At Honeybadger, it's our goal to monitor your app anywhere it can fail in production.
We started with exception tracking, which gives you fine-grained error reports when your application experiences an error.
Next, we added uptime monitoring to ensure that your HTTP endpoints and APIs are always available and responding properly.
Today we are flipping ecstatic to introduce a new feature to the Honeybadger toolchain: Check-Ins!
How it Works
Check-Ins are kind of like Uptime monitoring, but in reverse: instead of Honeybadger periodically pinging a URL which you provide, with Check-Ins, you ping Honeybadger—or as we say, you "check in".
If you ever stop checking in, Honeybadger will alert you using all of your existing alerts and integrations. Simple, yet powerful.
If you have periodic background jobs (like cron jobs) or micro-services which may not be publicly available via HTTP, Check-Ins is a great new way to monitor them; if they ever go away or stop doing their job, we'll let you know about it.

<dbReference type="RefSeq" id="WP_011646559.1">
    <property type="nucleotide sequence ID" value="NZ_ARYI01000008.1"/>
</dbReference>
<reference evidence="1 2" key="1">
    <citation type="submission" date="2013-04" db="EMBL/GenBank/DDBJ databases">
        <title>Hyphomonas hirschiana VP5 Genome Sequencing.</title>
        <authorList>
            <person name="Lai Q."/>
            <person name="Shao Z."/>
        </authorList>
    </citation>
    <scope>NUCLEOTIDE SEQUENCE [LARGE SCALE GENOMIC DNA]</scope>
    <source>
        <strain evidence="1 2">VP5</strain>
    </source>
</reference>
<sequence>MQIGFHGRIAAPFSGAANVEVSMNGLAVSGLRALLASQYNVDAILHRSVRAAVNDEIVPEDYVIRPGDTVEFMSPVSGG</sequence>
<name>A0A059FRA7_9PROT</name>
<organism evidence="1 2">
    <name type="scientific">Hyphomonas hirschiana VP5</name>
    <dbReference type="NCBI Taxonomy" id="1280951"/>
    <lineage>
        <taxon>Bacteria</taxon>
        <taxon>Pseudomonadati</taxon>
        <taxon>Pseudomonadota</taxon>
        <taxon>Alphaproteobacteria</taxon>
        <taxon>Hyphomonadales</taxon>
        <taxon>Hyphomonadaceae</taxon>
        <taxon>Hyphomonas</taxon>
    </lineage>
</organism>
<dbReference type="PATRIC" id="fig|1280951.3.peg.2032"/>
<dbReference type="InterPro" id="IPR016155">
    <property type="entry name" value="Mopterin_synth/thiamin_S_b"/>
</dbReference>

Getting started with Check-Ins is super easy. Everyone who is on one of our current plans has Check-Ins enabled by default. If you're on an old plan, you can upgrade to one of the new plans to get Check-Ins for around the same price as you're paying now.
To configure your first Check-In, head to your Honeybadger project and click on the new "Check-Ins" tab (right next to Uptime). When you create a Check-In, we'll give you a unique URL that you can request every time you check-in. Here's an example of a cron job which uses
curl to check-in if the job completes successfully:
@hourly /usr/bin/do_something && curl https://api.honeybadger.io/v1/check_in/xyzzy &> /dev/null
You can request your check-in URL via any method—GET, POST, PUT, PATCH, HEAD, and from any language that has an HTTP library (which is all of them, except maybe assembler).
To learn more about Check-Ins, check out the documentation. If you have any questions, email the Honeybadger founders — Josh, Ben, or Starr — at firstname.lastname@example.org.